Monday, July 13, 2015

Celebrate Geeks and Dorks - Even if you're not at Comic Con

July 12 begins the week of the Dork and the Geek. Grammarly is celebrating by offering the Ultimate Language Geek Personality Quiz. I took it and was labeled a Grammar Despot:
"The world is a dangerous place for a grammar despot. You cannot read your Facebook news feed or page through the grocery ads without being assaulted with crimes against grammar. When you see 'fewer' in the place of 'less' or 'you’re' in the place of 'your,' you feel your blood pressure rise. Conventions of writing make you feel comfortable and secure. You have a message for anyone who writes anything: Please follow grammar rules."
This doesn't seem too surprising for an English Professor, but following the basic rules of good writing is important for more than just passing composition. I have a love/hate relationship with grammar. Getting too hung up on the rules can stifle creativity, but when you make common errors, like using the wrong form of its or it's or there, their, and they're it makes you look . . . yes, I'll just say it, STUPID.

But who cares?

Hmmm, think about it. When you apply for a job upon graduation many times the only thing that separates you from the rest of the pack is your resume. If you don't take the time to proofread your introduction (a resume is your introduction), what does that say about you?

You don't need to become a Grammar Nerd (see graphic), but when a mistake is highlighted on one of your papers, you should probably take the time to think about it. Believe me, most teachers only point out the most egregious errors, or errors that you commit over and over and over again.

I will admit when I was a college student I thought that "daily" was spelled "dailey." It wasn't until I got my first job and had to produce the "Dailey Memo" that someone pointed out my error. I was so embarrassed and grateful at the same time.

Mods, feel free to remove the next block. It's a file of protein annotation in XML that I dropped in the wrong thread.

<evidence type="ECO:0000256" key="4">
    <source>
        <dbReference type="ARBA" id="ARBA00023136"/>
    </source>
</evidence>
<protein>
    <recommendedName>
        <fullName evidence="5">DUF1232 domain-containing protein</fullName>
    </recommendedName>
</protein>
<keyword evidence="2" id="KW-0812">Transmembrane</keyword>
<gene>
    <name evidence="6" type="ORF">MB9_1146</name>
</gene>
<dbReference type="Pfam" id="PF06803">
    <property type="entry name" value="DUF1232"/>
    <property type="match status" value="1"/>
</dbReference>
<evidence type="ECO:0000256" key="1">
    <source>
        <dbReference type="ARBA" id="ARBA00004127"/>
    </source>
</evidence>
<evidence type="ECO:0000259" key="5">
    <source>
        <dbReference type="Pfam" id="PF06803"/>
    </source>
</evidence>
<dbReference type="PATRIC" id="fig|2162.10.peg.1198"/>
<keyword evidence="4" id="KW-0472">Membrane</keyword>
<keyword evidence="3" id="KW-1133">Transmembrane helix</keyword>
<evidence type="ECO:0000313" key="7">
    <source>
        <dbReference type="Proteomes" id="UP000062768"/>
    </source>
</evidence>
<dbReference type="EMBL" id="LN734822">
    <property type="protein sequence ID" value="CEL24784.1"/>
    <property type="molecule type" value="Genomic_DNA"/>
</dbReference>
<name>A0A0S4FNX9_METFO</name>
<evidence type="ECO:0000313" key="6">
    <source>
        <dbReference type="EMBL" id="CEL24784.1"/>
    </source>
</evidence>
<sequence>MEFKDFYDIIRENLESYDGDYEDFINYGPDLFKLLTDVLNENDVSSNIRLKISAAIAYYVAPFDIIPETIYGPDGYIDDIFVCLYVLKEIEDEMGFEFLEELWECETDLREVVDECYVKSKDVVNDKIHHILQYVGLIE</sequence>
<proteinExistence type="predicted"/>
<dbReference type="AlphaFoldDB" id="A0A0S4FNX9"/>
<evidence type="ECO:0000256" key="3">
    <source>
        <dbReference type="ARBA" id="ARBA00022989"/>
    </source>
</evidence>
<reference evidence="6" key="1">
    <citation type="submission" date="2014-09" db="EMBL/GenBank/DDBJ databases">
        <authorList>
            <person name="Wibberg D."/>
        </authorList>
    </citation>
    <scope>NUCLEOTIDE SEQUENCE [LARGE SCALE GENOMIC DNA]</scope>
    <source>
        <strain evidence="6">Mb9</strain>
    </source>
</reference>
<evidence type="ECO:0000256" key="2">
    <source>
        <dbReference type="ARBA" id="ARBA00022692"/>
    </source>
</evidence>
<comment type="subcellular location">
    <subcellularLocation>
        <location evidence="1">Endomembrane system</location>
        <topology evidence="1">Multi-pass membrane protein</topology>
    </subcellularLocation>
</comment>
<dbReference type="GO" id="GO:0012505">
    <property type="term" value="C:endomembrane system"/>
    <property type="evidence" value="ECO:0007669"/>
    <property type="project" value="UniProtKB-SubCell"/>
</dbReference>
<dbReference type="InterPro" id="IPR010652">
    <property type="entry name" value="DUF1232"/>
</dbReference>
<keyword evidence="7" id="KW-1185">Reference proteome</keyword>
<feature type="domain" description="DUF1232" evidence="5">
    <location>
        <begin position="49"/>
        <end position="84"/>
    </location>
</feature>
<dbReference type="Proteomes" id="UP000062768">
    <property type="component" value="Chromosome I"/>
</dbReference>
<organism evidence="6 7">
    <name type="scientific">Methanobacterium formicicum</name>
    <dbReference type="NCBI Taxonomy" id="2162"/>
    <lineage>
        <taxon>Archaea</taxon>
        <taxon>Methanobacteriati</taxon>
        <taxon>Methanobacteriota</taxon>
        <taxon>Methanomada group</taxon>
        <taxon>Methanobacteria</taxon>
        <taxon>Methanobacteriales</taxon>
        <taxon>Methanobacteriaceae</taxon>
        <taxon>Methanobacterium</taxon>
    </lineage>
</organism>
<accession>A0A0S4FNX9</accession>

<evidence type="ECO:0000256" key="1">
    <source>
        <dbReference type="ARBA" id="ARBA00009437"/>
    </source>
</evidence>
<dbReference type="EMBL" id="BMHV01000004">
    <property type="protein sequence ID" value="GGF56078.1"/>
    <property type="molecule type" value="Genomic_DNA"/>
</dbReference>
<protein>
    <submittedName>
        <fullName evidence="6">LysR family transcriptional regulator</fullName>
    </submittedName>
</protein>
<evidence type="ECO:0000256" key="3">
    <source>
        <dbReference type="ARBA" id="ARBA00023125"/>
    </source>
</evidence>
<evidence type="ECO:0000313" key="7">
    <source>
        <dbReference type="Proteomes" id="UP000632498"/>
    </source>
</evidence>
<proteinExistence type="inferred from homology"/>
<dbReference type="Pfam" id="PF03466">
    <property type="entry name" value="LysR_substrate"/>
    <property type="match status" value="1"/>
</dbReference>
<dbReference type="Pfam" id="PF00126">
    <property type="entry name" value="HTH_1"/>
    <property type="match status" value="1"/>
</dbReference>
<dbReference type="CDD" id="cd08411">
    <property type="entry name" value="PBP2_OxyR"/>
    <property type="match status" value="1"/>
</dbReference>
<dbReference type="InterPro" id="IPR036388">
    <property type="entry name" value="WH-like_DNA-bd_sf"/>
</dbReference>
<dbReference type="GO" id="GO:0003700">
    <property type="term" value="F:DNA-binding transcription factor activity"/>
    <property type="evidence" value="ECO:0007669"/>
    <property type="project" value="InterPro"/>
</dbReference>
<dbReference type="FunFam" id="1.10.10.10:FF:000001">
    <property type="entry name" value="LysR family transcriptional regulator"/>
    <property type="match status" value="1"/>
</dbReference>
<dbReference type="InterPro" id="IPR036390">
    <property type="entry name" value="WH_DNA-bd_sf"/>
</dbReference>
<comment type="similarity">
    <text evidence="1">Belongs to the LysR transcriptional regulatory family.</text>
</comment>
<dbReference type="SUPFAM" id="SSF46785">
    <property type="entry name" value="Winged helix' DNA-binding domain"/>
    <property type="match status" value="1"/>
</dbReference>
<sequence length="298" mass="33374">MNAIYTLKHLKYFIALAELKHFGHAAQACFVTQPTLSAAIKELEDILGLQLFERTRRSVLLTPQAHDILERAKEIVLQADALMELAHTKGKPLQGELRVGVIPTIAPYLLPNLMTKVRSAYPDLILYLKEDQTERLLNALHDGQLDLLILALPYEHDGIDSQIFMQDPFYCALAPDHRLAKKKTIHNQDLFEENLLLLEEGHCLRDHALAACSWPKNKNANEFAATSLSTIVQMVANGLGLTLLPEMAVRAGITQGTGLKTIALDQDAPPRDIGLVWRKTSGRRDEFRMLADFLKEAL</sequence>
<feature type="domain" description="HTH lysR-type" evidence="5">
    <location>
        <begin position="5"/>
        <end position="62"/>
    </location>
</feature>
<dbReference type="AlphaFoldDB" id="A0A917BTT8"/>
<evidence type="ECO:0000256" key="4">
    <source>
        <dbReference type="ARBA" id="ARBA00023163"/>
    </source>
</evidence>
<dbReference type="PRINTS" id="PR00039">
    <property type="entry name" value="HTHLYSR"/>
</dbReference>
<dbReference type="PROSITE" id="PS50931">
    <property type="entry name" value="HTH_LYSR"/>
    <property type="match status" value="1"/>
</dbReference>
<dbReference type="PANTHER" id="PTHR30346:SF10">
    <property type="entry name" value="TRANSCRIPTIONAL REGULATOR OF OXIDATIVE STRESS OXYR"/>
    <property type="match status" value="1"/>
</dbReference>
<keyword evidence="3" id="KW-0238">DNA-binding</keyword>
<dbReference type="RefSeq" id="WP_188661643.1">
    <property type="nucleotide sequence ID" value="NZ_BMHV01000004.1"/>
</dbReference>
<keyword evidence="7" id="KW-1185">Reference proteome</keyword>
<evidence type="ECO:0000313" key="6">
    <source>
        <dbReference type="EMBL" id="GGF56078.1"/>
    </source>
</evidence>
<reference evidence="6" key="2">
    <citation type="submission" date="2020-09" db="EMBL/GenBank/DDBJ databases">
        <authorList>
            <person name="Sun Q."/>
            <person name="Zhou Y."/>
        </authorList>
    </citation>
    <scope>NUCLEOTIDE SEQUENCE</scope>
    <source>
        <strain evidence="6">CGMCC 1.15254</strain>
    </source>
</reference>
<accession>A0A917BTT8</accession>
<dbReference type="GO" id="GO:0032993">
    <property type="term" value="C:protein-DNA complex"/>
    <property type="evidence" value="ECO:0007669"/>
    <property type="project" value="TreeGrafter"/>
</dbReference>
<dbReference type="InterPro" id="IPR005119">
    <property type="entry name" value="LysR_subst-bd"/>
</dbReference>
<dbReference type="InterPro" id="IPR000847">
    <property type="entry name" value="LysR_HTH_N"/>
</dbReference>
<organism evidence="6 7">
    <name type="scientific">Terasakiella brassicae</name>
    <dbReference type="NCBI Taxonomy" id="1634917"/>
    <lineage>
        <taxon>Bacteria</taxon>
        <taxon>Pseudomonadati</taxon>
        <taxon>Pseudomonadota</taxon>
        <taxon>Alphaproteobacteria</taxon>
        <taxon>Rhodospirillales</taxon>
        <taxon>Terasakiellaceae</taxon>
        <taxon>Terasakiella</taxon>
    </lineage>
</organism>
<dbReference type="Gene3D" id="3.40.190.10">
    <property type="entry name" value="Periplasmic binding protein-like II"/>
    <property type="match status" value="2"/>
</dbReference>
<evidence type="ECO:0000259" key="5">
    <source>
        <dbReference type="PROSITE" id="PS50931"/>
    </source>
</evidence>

Do you think grammar matters? What grammar errors have you corrected over the course of your writing career?

7 comments:

  1. I think grammar is very important because it makes the english language sound pleasant. A sentence with bad grammar just sounds off and uncomfortable. With social media and texting exploding with popularity, people are speaking less and less complete. Using shortened version of words and fusing words together to make what looks like nonsense sentences, grammar has made a dramatic dip in importance. Of course this is only my point of view with my pool of examples, but I feel this is very common among the younger generation.
    Since I came to the United States at the age 7 from South Korea, I had to learn every aspect of the English grammar. It is very different from Korean, the structure of the sentences are backwards from Korean. Say you want to say “I will go to the store” in Korean it will be said like “store go, I will.” At first it was very difficult to change my way of thinking, but after years of practice and tutoring, it became natural to say things the English way. Now I’m having trouble speaking Korean in the right way. In contrast to my very small knowledge of the Korean language, English seems a thousand times harder. There were so many little rules that only applies to a certain situation and are completely different in other. I am still learning all these rules today, every day I still learn things that are new to me but old news to others. To answer which grammar errors have I corrected over the course of my writing career: it would be everything.

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  2. I think that grammar does matter. However, I would not say that I am a grammar nerd. Whenever I text my best friend, Lauryn, she would get so frustrated at how I text her. I would say she falls in the anatomy of a grammar nerd. At first I never paid any attention to the form of there, or their that I used. Now I would reread my text my text before sending it to her. However, I know how to switch my grammar off and on. If I am writing a resume, I know how to sound respectful and professional. Grammar is everything when you're out in the real world.

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  3. Grammar is definitely very important in our professional lives. I personally don't get irritated or pay much attention to grammar when I'm scrolling down pages on social networks but when it comes down to work life and school, grammar matters a lot.